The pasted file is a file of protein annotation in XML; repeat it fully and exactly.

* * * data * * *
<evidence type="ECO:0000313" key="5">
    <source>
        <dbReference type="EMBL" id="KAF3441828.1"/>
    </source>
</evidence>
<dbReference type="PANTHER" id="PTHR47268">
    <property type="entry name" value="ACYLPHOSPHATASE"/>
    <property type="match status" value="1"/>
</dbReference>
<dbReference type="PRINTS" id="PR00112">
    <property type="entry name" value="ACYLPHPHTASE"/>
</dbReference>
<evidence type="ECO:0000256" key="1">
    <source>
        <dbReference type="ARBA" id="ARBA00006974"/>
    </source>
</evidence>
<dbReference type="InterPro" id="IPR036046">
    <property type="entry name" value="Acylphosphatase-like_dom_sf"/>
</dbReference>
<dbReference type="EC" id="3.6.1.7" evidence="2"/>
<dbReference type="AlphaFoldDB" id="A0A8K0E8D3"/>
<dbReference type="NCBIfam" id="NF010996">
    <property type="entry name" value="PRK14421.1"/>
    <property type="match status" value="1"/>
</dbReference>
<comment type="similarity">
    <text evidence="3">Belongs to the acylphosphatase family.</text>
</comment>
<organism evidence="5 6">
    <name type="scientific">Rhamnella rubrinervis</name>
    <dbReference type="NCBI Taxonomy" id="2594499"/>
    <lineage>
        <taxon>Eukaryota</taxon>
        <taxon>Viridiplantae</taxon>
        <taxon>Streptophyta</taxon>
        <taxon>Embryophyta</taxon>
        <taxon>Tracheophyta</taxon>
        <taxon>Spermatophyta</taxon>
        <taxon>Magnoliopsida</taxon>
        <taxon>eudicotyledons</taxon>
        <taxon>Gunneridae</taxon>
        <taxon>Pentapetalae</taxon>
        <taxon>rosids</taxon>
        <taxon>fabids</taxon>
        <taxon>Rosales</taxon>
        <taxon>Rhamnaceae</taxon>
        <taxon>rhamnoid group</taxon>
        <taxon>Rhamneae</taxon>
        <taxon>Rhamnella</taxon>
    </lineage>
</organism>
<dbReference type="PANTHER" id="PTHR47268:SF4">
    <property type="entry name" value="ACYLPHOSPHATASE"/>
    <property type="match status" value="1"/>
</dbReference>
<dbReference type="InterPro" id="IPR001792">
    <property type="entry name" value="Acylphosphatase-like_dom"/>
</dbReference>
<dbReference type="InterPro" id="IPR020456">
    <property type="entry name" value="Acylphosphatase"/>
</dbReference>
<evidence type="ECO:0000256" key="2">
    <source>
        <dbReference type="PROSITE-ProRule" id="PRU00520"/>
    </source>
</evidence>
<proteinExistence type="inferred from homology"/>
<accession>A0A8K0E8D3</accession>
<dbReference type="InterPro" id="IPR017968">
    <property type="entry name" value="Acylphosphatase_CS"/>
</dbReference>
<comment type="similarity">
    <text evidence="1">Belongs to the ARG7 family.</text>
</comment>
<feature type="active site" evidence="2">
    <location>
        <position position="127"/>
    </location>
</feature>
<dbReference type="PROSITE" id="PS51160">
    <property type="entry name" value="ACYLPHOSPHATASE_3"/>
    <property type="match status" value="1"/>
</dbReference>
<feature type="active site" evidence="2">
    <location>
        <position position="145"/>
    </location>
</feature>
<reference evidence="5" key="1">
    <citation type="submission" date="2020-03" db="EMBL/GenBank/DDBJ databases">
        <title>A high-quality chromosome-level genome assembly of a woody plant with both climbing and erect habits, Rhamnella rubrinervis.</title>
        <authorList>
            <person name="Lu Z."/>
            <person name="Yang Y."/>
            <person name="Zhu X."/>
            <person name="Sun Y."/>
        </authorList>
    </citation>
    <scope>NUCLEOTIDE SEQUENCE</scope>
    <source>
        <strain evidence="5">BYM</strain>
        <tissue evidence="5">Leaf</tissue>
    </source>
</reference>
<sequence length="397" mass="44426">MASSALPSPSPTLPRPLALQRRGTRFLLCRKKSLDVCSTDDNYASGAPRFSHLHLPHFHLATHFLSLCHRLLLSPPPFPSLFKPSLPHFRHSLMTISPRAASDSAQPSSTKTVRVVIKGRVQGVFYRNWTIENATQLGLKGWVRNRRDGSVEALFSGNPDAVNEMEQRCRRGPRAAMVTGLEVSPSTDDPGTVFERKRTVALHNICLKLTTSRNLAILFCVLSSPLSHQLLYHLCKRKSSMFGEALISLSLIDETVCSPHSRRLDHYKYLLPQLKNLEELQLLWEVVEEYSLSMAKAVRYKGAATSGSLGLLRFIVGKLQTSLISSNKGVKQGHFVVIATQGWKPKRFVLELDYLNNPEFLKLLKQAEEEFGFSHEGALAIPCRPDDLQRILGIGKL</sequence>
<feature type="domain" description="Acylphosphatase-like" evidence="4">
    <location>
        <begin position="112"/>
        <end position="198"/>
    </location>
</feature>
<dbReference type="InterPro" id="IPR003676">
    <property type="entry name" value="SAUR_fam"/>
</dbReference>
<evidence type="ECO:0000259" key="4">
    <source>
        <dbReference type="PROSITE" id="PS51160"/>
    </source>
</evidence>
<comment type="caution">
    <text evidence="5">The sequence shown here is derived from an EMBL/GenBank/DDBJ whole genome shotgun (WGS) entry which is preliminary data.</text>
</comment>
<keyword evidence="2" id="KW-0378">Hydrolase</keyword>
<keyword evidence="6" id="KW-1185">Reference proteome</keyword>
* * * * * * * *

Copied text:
<evidence type="ECO:0000313" key="5">
    <source>
        <dbReference type="EMBL" id="KAF3441828.1"/>
    </source>
</evidence>
<dbReference type="PANTHER" id="PTHR47268">
    <property type="entry name" value="ACYLPHOSPHATASE"/>
    <property type="match status" value="1"/>
</dbReference>
<dbReference type="PRINTS" id="PR00112">
    <property type="entry name" value="ACYLPHPHTASE"/>
</dbReference>
<evidence type="ECO:0000256" key="1">
    <source>
        <dbReference type="ARBA" id="ARBA00006974"/>
    </source>
</evidence>
<dbReference type="InterPro" id="IPR036046">
    <property type="entry name" value="Acylphosphatase-like_dom_sf"/>
</dbReference>
<dbReference type="EC" id="3.6.1.7" evidence="2"/>
<dbReference type="AlphaFoldDB" id="A0A8K0E8D3"/>
<dbReference type="NCBIfam" id="NF010996">
    <property type="entry name" value="PRK14421.1"/>
    <property type="match status" value="1"/>
</dbReference>
<comment type="similarity">
    <text evidence="3">Belongs to the acylphosphatase family.</text>
</comment>
<organism evidence="5 6">
    <name type="scientific">Rhamnella rubrinervis</name>
    <dbReference type="NCBI Taxonomy" id="2594499"/>
    <lineage>
        <taxon>Eukaryota</taxon>
        <taxon>Viridiplantae</taxon>
        <taxon>Streptophyta</taxon>
        <taxon>Embryophyta</taxon>
        <taxon>Tracheophyta</taxon>
        <taxon>Spermatophyta</taxon>
        <taxon>Magnoliopsida</taxon>
        <taxon>eudicotyledons</taxon>
        <taxon>Gunneridae</taxon>
        <taxon>Pentapetalae</taxon>
        <taxon>rosids</taxon>
        <taxon>fabids</taxon>
        <taxon>Rosales</taxon>
        <taxon>Rhamnaceae</taxon>
        <taxon>rhamnoid group</taxon>
        <taxon>Rhamneae</taxon>
        <taxon>Rhamnella</taxon>
    </lineage>
</organism>
<dbReference type="PANTHER" id="PTHR47268:SF4">
    <property type="entry name" value="ACYLPHOSPHATASE"/>
    <property type="match status" value="1"/>
</dbReference>
<dbReference type="InterPro" id="IPR001792">
    <property type="entry name" value="Acylphosphatase-like_dom"/>
</dbReference>
<dbReference type="InterPro" id="IPR020456">
    <property type="entry name" value="Acylphosphatase"/>
</dbReference>
<evidence type="ECO:0000256" key="2">
    <source>
        <dbReference type="PROSITE-ProRule" id="PRU00520"/>
    </source>
</evidence>
<proteinExistence type="inferred from homology"/>
<accession>A0A8K0E8D3</accession>
<dbReference type="InterPro" id="IPR017968">
    <property type="entry name" value="Acylphosphatase_CS"/>
</dbReference>
<comment type="similarity">
    <text evidence="1">Belongs to the ARG7 family.</text>
</comment>
<feature type="active site" evidence="2">
    <location>
        <position position="127"/>
    </location>
</feature>
<dbReference type="PROSITE" id="PS51160">
    <property type="entry name" value="ACYLPHOSPHATASE_3"/>
    <property type="match status" value="1"/>
</dbReference>
<feature type="active site" evidence="2">
    <location>
        <position position="145"/>
    </location>
</feature>
<reference evidence="5" key="1">
    <citation type="submission" date="2020-03" db="EMBL/GenBank/DDBJ databases">
        <title>A high-quality chromosome-level genome assembly of a woody plant with both climbing and erect habits, Rhamnella rubrinervis.</title>
        <authorList>
            <person name="Lu Z."/>
            <person name="Yang Y."/>
            <person name="Zhu X."/>
            <person name="Sun Y."/>
        </authorList>
    </citation>
    <scope>NUCLEOTIDE SEQUENCE</scope>
    <source>
        <strain evidence="5">BYM</strain>
        <tissue evidence="5">Leaf</tissue>
    </source>
</reference>
<sequence length="397" mass="44426">MASSALPSPSPTLPRPLALQRRGTRFLLCRKKSLDVCSTDDNYASGAPRFSHLHLPHFHLATHFLSLCHRLLLSPPPFPSLFKPSLPHFRHSLMTISPRAASDSAQPSSTKTVRVVIKGRVQGVFYRNWTIENATQLGLKGWVRNRRDGSVEALFSGNPDAVNEMEQRCRRGPRAAMVTGLEVSPSTDDPGTVFERKRTVALHNICLKLTTSRNLAILFCVLSSPLSHQLLYHLCKRKSSMFGEALISLSLIDETVCSPHSRRLDHYKYLLPQLKNLEELQLLWEVVEEYSLSMAKAVRYKGAATSGSLGLLRFIVGKLQTSLISSNKGVKQGHFVVIATQGWKPKRFVLELDYLNNPEFLKLLKQAEEEFGFSHEGALAIPCRPDDLQRILGIGKL</sequence>
<feature type="domain" description="Acylphosphatase-like" evidence="4">
    <location>
        <begin position="112"/>
        <end position="198"/>
    </location>
</feature>
<dbReference type="InterPro" id="IPR003676">
    <property type="entry name" value="SAUR_fam"/>
</dbReference>
<evidence type="ECO:0000259" key="4">
    <source>
        <dbReference type="PROSITE" id="PS51160"/>
    </source>
</evidence>
<comment type="caution">
    <text evidence="5">The sequence shown here is derived from an EMBL/GenBank/DDBJ whole genome shotgun (WGS) entry which is preliminary data.</text>
</comment>
<keyword evidence="2" id="KW-0378">Hydrolase</keyword>
<keyword evidence="6" id="KW-1185">Reference proteome</keyword>